A cardiac nuclear scan is an imaging procedure in which a small amount of radioactive material is injected into a vein. (The radioactive material does not harm your body or organs.) A special camera called a gamma camera and a computer take pictures of the heart. Sometimes the pictures are taken during a stress test as well.
These tests help your doctor assess the function of your heart and the flow of blood to the heart muscle. Nuclear medicine tests may identify whether more investigation is needed into signs and symptoms of heart disease, and the tests aid in diagnosing and treating your condition. Nuclear cardiology tests may be done while you are in Cedars-Sinai Medical Center or after you are discharged.
Nuclear imaging stress tests are safe. Complications may occur in only one case out of every 1,000 to 2,000 tests done. These complications involve skin rashes, large fluctuations in blood pressure, irregular heart beats (arrhythmias) and difficulty breathing or asthma-like reactions. These, and any additional risks that may apply specifically to you, will be explained in advance by your doctor and the healthcare provider doing the test.
Nuclear medicine studies show the size of your heart's chambers, how well your heart pumps blood and whether your heart has any muscle damage. Nuclear stress tests can also give doctors information about whether your arteries are narrowed or blocked from coronary artery disease.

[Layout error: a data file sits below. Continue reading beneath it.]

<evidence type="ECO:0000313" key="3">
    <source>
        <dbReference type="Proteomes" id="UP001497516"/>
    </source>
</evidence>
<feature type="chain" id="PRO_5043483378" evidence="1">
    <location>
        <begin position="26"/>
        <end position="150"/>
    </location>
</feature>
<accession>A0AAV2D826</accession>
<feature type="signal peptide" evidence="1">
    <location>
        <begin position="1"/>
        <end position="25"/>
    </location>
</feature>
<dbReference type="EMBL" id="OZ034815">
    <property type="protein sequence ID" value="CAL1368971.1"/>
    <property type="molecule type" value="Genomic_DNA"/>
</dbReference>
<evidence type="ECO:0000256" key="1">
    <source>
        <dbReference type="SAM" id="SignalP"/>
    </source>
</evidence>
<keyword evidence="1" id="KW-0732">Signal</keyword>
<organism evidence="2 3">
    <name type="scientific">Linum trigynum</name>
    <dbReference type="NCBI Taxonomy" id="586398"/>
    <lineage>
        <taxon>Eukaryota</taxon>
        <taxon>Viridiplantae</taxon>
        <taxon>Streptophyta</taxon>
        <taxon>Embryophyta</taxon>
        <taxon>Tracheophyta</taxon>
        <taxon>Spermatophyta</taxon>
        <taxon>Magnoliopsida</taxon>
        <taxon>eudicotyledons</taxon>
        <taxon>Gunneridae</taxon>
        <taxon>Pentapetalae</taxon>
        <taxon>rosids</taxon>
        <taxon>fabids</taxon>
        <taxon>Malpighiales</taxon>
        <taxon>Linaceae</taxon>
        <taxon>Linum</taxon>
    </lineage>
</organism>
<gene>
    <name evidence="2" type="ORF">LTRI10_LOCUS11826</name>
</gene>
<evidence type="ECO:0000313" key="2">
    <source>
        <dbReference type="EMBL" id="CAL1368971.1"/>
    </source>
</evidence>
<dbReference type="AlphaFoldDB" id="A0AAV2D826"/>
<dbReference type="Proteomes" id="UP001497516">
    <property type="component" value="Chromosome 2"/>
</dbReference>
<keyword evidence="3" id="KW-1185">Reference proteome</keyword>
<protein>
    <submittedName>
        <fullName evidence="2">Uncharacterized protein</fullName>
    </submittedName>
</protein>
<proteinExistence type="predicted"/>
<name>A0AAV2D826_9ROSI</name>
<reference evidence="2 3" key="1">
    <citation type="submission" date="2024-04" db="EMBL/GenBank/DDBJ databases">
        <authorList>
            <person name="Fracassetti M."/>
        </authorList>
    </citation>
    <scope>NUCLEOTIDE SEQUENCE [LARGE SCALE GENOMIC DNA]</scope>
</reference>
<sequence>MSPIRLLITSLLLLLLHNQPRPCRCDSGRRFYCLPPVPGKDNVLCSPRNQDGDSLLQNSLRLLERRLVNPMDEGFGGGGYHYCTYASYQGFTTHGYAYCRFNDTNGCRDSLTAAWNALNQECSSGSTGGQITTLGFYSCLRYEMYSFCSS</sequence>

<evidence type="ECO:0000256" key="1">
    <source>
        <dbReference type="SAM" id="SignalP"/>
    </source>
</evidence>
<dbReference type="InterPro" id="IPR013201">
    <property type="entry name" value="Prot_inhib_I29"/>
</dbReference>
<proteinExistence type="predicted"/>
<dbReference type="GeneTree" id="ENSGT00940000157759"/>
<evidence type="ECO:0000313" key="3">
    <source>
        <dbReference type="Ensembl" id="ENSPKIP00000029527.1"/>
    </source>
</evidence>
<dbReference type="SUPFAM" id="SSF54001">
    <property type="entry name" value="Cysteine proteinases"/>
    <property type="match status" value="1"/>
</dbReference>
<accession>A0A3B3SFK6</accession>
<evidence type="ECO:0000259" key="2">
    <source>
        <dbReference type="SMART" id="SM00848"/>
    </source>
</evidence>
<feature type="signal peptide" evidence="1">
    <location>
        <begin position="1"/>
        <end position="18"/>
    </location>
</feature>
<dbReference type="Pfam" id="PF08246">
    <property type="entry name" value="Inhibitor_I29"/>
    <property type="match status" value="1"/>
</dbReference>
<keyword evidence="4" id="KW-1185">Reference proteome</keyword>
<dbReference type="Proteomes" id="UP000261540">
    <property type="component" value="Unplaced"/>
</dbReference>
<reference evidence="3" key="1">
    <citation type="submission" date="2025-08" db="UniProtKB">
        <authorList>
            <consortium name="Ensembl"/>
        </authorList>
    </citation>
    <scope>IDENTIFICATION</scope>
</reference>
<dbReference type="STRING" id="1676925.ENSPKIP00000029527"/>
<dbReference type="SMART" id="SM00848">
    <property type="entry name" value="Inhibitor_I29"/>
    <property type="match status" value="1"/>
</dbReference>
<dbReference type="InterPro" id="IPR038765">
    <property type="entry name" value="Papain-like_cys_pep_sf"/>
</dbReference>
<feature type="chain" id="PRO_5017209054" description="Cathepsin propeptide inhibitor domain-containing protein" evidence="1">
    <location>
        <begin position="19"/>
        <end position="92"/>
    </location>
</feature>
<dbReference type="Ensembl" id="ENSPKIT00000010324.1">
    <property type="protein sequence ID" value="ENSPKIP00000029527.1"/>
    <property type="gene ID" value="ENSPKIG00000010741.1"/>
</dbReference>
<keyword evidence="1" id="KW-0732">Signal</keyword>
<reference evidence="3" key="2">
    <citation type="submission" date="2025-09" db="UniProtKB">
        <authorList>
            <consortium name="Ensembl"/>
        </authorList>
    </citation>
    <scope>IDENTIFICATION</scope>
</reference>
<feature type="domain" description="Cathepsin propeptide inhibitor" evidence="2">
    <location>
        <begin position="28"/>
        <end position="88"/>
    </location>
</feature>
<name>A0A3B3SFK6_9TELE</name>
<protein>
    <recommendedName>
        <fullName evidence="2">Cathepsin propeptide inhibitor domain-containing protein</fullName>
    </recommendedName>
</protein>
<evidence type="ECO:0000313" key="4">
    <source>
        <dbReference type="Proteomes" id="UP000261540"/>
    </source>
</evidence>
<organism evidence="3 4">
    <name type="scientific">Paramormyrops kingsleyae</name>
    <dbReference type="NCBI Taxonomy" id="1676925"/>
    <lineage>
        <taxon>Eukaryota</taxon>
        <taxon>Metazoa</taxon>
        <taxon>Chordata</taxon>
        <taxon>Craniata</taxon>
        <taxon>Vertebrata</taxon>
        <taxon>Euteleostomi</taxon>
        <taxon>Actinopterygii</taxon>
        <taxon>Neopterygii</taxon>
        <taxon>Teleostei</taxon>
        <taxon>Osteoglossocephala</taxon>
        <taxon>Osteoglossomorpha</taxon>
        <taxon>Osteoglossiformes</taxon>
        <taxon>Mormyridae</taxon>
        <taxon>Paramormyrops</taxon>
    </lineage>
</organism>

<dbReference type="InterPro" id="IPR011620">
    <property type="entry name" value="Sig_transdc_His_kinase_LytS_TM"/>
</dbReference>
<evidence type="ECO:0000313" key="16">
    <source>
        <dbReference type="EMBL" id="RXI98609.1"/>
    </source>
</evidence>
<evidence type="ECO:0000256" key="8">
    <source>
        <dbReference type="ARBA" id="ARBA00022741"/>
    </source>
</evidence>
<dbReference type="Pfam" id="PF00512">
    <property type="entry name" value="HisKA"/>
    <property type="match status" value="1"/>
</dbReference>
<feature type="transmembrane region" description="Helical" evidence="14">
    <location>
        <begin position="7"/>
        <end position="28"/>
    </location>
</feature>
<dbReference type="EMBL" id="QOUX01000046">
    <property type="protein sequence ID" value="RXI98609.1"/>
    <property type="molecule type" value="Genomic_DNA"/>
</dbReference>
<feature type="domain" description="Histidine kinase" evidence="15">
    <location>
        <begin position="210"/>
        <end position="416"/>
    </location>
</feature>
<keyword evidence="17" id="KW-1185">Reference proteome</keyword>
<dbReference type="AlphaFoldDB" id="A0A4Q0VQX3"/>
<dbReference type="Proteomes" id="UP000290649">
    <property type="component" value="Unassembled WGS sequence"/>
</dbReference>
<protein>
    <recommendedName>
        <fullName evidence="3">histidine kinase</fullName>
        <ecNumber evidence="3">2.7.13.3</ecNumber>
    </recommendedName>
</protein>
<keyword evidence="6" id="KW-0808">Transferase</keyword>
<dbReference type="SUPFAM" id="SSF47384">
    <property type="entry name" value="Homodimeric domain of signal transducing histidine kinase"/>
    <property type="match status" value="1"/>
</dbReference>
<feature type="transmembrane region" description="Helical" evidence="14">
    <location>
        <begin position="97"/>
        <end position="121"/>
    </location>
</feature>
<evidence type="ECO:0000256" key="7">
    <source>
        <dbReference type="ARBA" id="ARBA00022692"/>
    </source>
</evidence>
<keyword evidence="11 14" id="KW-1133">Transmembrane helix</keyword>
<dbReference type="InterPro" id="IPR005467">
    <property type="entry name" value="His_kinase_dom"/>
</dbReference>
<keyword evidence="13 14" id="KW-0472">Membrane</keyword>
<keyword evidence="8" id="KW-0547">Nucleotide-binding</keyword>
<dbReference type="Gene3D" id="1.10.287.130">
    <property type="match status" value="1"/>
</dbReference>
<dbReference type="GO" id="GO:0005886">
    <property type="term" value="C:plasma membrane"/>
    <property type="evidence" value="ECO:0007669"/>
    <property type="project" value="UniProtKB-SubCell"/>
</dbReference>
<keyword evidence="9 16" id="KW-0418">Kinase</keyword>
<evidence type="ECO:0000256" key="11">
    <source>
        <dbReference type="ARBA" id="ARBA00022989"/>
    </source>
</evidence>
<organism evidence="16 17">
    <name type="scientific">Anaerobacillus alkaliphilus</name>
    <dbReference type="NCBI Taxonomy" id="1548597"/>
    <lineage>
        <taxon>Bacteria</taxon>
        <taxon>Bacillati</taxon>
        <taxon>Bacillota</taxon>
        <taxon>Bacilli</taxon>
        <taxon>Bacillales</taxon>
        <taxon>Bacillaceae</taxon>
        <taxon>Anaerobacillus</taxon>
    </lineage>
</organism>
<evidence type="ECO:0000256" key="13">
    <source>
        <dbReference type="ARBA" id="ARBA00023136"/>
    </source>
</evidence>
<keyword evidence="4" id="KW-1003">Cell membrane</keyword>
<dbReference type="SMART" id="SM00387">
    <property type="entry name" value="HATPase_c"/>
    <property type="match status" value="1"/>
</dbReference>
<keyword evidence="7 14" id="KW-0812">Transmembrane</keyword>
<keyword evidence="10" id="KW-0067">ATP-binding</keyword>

A nuclear medicine study will be performed at the S. Mark Taper Foundation Imaging Center.
Please allow three to four hours for the test.
You will receive two injections of a small amount of radioactive material. The level of radioactivity used is extremely low and has no side effects.
To minimize the number of injections you receive, an intravenous line (IV) will be placed in your arm before your first injection (thallium) and will be reused for your second injection.
Following your first injection, you will be placed under a gamma camera, and pictures of your heart will be recorded. This camera does not produce any radiation. It will be placed close to your chest and pictures will be taken for approximately 30 minutes. This portion of the test is called the rest study.
Following your rest study, our trained staff will place EKG leads on your chest. The EKG will be used to constantly monitor your heart during your stress test.
Your heart will be stressed, either through exercise or through the use of medication.
During the test you will be constantly monitored by a nurse practitioner or a physician.
The actual stress portion of the test takes about 10 to 15 minutes, but the preparation takes up to 30 minutes.
Before the end of the stress test, the second injection (Cardiolite) will be administered. This radiopharmaceutical is taken up by your heart muscle and can be visualized by the gamma camera in the same manner as the rest study.
The imaging portion of your stress study will take approximately 45 minutes.